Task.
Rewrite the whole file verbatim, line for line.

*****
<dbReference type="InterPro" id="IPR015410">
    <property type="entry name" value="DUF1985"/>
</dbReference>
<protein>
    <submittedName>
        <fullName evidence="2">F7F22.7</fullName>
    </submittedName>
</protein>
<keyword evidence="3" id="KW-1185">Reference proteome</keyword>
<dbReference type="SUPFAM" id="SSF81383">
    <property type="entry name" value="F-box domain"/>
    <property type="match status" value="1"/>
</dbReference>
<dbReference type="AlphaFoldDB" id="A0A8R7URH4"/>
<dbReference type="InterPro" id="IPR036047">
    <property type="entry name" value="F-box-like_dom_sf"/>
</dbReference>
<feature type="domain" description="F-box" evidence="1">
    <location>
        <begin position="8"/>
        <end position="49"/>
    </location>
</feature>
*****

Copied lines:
<dbReference type="InterPro" id="IPR015410">
    <property type="entry name" value="DUF1985"/>
</dbReference>
<protein>
    <submittedName>
        <fullName evidence="2">F7F22.7</fullName>
    </submittedName>
</protein>
<keyword evidence="3" id="KW-1185">Reference proteome</keyword>
<dbReference type="SUPFAM" id="SSF81383">
    <property type="entry name" value="F-box domain"/>
    <property type="match status" value="1"/>
</dbReference>
<dbReference type="AlphaFoldDB" id="A0A8R7URH4"/>
<dbReference type="InterPro" id="IPR036047">
    <property type="entry name" value="F-box-like_dom_sf"/>
</dbReference>
<feature type="domain" description="F-box" evidence="1">
    <location>
        <begin position="8"/>
        <end position="49"/>
    </location>
</feature>